In the article “Obama’s Way,” Vanity Fair writer Michael Lewis provides a rare behind-the-scenes look at the conviction and decisions of the most powerful man in the world, at one moment an aggressive basketball player and the next debating whether to send young Coloradans into battles thousands of miles from U.S. soil. The president offered Lewis unusual access, letting him join the president’s unpublicized basketball games and see parts of Air Force One that most reporters are not allowed to see.
Here’s are four lessons about the president from the piece:
1. Obama likes challenges.
16 stitches. That’s what happened after Mr. Obama took an elbow to the face in a pick-up basketball game in 2010. Rather than have his group take it easy on him in subsequent games, the president asked his accompanying medic to bring a mouth guard next time.
In 2009, the commander-in-chief of the United States was presented with a Nobel Peace Prize. It was delicate situation. At that point, Obama had done little as president to deserve such an honor. But after his speechwriters came up with a draft he didn’t love, the president opted to write his speech himself.
“There are certain speeches that I have to write myself,” the president tells Lewis. “There are times when I’ve got to capture what the essence of the thing is.”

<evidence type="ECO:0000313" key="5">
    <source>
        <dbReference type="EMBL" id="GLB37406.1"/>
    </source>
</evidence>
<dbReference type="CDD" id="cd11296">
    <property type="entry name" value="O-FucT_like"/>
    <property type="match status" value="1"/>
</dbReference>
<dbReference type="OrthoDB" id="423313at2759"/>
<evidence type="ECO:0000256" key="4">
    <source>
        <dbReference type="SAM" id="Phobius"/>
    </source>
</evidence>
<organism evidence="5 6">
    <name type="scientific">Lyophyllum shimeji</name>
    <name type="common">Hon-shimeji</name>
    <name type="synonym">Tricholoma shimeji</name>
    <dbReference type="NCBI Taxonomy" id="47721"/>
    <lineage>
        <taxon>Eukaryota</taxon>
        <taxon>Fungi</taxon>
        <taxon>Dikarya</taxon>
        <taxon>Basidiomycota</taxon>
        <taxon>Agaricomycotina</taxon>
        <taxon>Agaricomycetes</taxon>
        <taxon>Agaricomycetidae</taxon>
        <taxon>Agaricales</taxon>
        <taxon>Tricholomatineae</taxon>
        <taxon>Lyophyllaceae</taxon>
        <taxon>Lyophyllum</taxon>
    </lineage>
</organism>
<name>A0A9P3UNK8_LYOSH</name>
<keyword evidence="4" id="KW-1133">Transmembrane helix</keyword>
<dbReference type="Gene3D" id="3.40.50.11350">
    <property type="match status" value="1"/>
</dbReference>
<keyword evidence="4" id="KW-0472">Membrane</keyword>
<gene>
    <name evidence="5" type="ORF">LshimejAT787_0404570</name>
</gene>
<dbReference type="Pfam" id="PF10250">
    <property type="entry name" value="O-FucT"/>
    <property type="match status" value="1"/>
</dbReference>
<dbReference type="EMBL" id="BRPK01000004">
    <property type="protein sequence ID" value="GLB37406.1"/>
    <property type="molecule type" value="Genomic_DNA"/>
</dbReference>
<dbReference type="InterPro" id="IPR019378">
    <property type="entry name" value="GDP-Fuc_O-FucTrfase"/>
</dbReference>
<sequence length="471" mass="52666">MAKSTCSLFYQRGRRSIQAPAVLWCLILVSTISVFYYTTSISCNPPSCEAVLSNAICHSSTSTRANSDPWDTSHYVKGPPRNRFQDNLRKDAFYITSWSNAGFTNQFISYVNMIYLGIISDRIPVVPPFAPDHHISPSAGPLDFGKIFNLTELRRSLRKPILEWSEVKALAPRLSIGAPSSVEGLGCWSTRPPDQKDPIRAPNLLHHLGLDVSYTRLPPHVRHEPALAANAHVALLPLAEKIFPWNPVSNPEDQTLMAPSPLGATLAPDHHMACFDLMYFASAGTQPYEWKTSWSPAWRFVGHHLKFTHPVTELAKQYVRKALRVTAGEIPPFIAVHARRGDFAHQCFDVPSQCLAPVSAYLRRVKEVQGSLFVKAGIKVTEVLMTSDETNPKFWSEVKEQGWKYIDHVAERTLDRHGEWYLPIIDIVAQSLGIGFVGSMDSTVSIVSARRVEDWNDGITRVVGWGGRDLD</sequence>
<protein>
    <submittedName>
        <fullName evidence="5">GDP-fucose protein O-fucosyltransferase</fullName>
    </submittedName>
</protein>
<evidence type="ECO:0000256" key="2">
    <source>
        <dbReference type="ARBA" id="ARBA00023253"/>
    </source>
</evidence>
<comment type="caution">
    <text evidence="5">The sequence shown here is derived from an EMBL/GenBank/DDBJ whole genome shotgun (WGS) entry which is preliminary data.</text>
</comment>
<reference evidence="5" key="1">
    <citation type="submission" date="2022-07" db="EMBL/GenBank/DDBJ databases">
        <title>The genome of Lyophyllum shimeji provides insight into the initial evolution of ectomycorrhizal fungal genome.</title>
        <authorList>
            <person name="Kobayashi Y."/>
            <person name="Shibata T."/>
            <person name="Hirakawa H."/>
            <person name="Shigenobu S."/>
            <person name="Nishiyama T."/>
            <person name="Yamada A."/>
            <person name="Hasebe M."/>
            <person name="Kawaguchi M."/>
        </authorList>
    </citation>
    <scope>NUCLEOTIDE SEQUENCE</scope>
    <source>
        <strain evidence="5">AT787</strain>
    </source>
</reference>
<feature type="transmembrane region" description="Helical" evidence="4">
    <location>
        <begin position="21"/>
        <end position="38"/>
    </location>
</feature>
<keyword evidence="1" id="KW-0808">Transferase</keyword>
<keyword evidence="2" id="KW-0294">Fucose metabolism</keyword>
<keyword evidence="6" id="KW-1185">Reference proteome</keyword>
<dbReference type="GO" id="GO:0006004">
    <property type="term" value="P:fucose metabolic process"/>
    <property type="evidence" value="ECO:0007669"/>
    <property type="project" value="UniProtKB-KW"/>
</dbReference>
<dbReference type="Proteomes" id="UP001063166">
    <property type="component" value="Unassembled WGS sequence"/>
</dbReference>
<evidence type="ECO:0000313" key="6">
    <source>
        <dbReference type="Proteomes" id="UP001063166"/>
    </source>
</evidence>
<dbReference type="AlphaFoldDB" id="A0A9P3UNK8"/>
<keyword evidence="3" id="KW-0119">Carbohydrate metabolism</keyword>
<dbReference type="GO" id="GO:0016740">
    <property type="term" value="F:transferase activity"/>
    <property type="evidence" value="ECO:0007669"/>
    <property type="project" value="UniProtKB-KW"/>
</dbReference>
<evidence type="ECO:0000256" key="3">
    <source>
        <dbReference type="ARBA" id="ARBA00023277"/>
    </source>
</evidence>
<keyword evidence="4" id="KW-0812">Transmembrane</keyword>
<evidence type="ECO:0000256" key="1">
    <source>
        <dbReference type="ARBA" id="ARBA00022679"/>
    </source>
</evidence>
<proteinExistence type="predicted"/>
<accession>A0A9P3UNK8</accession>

2. The president does not love the image of him presented in the press.
The president constantly talks about how he watches ESPN and expresses frequent disdain for CNN, FOX, and MSNBC. When one staffer accidentally switched the channel to cable news on Air Force One, Obama watched as the hosts and pundits described Obama’s thinking process, but quickly walked out, annoyed.
“One of the things you realize fairly quickly in this job is that there is a character people see out there called Barack Obama. That’s not you,” the president said. “Whether it is good or bad, it is not you. I learned that on the campaign.”
3. Obama agrees with Bush: the president is “the decider.”
The article traces the complicated path Obama toward in deciding to intervene in Libya last year.
“Any given decision you make you’ll wind up with a 30 to 40 percent chance that it isn’t going to work,” he said. “You have to own that and feel comfortable with the way you made the decision. You can’t be paralyzed by the fact that it might not work out.”
4. He doesn’t sweat some of the small stuff.
The president does pick out his own clothes. But the president tells Lewis he sticks to wearing blue, gray and black suits not out of a lack of style or adventure, but to save his mind for other decisions. The president laments the fact that his life no longer has any spontaneity, but says he’s adapted.
“My wife makes fun of how routinized I’ve become,” he says. “It’s not my natural state.”
One thing that hasn’t changed? His 7:30am workouts. Located above his second floor bedroom, Obama works out most mornings for an hour and believes that without staying active the job of being president would exhaust him.